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Trust and Disappointment in Psychotherapy

What about the fear of disappointing your therapist?

Fear of disappointment is a common concern amongst many clients who are in psychotherapy, newcomers and old-timers alike. In fact, as a client stays in therapy with a single therapist over a long period of time, the fear of disappointment grows. This fear is a natural reaction for a person to experience. After all, who wants to disappoint someone who’s opinion and advice we’ve grown to not only accept and rely upon, but also who’s opinion we now expect and respect. What if we don’t live up to our therapist’s expectations for us? What if we don’t get better as quickly as our psychotherapist wants us to?

Nearly everybody experiences feelings of disappointment in their lives. It’s normal. To not ever experience the feeling of disappointment is to lead a life of having zero expectations of others, and very few people can do that. But some disappointments are small and inconsequential, and are quickly forgotten. Other disappointments are larger, and can impact our ability to have an ongoing relationship or friendship with that person. It is these kinds of disappointments you should try and become attuned to in therapy.

Therapists Are Human Too

Here’s the little known secret most therapists won’t share with you – they’re human and so yes, they experience disappointment from time to time in their clients. Some will be honest with that emotion and feel it’s appropriate to express to their clients. Others have been trained to deal with those feelings (sometimes referred to as countertransference in some psychological orientations) on their own and not with the client. So the way your therapist will come to terms and talk about their disappointment (or not talk about it) will vary.

So it may be left up to you whether or not you should bring up a disappointing behavior in therapy. If you feel something you did (or didn’t do) is likely going to disappoint your therapist, and it is a significant issue, you may want to approach the topic with your therapist. You have to make a judgment call, though. Things like being a few minutes late to a session, missing a session altogether, or not doing your last week’s session homework are not big issues for most therapists. Nobody’s perfect and most therapists understand you can’t be on-time to every session all of the time, or complete all the agreed-upon homework assignments like a robot. There will be steps back and most therapists are trained to expect these. Therefore these kinds of things will not be disappointing to most therapists.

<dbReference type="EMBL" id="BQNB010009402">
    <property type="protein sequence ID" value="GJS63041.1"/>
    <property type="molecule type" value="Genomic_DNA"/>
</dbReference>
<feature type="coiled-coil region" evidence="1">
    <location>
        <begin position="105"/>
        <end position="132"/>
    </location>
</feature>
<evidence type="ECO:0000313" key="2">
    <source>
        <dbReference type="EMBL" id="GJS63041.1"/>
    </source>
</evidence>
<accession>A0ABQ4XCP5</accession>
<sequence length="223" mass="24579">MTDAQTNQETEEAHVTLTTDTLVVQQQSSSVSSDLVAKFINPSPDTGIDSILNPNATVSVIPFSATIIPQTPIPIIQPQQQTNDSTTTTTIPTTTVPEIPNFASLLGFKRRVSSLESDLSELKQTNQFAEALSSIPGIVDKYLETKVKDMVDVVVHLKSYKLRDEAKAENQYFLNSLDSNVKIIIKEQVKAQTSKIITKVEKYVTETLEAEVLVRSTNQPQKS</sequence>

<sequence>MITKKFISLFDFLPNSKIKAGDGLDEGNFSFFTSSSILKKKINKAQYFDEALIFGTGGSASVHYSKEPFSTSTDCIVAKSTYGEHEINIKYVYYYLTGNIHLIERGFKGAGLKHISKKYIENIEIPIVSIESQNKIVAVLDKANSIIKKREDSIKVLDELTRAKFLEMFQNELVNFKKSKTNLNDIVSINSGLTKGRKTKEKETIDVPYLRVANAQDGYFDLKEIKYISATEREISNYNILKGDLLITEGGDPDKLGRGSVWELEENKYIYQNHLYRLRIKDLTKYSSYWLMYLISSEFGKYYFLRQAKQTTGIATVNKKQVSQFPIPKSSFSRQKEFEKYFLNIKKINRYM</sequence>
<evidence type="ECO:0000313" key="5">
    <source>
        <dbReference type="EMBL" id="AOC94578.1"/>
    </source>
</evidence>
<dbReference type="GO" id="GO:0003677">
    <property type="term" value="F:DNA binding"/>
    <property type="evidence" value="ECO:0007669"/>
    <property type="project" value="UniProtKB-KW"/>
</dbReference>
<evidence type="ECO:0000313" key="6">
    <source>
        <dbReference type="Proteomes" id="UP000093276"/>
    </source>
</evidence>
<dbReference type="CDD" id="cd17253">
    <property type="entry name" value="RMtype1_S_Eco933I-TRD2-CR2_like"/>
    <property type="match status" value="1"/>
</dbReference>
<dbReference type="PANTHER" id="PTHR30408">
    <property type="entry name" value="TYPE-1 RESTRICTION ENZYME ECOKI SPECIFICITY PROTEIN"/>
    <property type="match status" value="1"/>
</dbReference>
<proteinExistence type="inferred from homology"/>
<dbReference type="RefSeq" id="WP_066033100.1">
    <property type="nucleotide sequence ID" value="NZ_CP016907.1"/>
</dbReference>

However, if your therapist expresses disappointment in your behavior in a session, take what they have to say and move on. Dwelling on disappointment won’t change past behaviors, so only future behaviors are important to focus on. If, however, you seem to keep disappointing your therapist over and over again, perhaps there is something that is putting up a roadblock to progress in psychotherapy. That would be an ideal issue to explore further with your therapist in your next therapy session.

Remember, It’s Human and Natural to be Afraid

Most people fear fear. It’s an uncomfortable feeling, and we seek to avoid it at almost all costs. But fear is just another human emotion that can be embraced and set free once understood. It’s normal to be a little afraid of a stranger you’re coming to for help, and to be a little distrustful at first. That will fade with time and working with your therapist on the issues that bring you into therapy. Being afraid of disappointing your therapist is also a natural reaction to therapy, as you progress and begin to grow. You want to do your best, not only for yourself but also for your therapist, a person whom you’ve come to grow to trust and respect. But your therapist knows you will not always succeed at everything you’re going to try, and will have their expectations tempered by their experience. In the end, you need to learn to become comfortable with yourself, discovering your limits, and understanding that change will come with time and patience. Trust and believe in yourself, and trusting in others will come more easily.

Trust and Disappointment in Psychotherapy

John M. Grohol, Psy.D.

Dr. John Grohol is the founder and Editor-in-Chief of Psych Central. He is an author, researcher, and expert in mental health online, and has been writing about online behavior, mental health and psychology issues since 1995. Dr. Grohol has a Master's degree and doctorate in clinical psychology from Nova Southeastern University. Dr. Grohol sits on the editorial board of the journal Computers in Human Behavior and is a founding board member of the Society for Participatory Medicine. You can learn more about Dr. John Grohol here.

APA Reference
Grohol, J. (2018). Trust and Disappointment in Psychotherapy. Psych Central. Retrieved on May 31, 2020, from
Scientifically Reviewed
Last updated: 8 Oct 2018 (Originally: 17 May 2016)
Last reviewed: By a member of our scientific advisory board on 8 Oct 2018
Published on Psych All rights reserved.